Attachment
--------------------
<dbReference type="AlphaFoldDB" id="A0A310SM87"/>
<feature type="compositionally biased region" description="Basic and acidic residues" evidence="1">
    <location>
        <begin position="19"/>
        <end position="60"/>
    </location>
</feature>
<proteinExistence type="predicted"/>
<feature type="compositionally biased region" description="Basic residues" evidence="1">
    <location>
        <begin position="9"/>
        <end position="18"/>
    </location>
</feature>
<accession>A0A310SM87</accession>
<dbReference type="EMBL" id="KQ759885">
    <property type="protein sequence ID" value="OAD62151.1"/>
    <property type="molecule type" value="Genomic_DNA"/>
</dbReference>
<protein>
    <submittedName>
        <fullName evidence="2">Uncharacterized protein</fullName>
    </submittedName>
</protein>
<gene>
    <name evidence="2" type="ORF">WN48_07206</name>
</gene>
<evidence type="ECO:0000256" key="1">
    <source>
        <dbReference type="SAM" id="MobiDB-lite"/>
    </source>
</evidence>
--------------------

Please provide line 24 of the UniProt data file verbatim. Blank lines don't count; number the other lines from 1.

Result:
</protein>